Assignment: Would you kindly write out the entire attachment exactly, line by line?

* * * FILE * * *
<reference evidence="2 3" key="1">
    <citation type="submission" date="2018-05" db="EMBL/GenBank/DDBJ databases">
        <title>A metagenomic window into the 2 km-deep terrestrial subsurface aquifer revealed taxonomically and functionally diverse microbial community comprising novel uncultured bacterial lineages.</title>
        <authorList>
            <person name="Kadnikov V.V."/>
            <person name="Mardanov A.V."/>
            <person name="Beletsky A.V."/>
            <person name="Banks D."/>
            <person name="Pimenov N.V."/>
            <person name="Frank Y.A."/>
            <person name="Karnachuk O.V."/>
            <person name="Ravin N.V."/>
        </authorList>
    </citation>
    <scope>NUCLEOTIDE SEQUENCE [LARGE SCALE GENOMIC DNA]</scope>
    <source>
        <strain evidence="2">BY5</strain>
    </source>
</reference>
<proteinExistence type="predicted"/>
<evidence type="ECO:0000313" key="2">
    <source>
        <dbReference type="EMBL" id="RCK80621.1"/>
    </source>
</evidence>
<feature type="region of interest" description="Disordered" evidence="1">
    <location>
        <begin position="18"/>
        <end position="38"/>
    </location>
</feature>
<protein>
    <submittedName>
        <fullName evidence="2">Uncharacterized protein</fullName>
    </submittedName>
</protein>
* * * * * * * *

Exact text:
<reference evidence="2 3" key="1">
    <citation type="submission" date="2018-05" db="EMBL/GenBank/DDBJ databases">
        <title>A metagenomic window into the 2 km-deep terrestrial subsurface aquifer revealed taxonomically and functionally diverse microbial community comprising novel uncultured bacterial lineages.</title>
        <authorList>
            <person name="Kadnikov V.V."/>
            <person name="Mardanov A.V."/>
            <person name="Beletsky A.V."/>
            <person name="Banks D."/>
            <person name="Pimenov N.V."/>
            <person name="Frank Y.A."/>
            <person name="Karnachuk O.V."/>
            <person name="Ravin N.V."/>
        </authorList>
    </citation>
    <scope>NUCLEOTIDE SEQUENCE [LARGE SCALE GENOMIC DNA]</scope>
    <source>
        <strain evidence="2">BY5</strain>
    </source>
</reference>
<proteinExistence type="predicted"/>
<evidence type="ECO:0000313" key="2">
    <source>
        <dbReference type="EMBL" id="RCK80621.1"/>
    </source>
</evidence>
<feature type="region of interest" description="Disordered" evidence="1">
    <location>
        <begin position="18"/>
        <end position="38"/>
    </location>
</feature>
<protein>
    <submittedName>
        <fullName evidence="2">Uncharacterized protein</fullName>
    </submittedName>
</protein>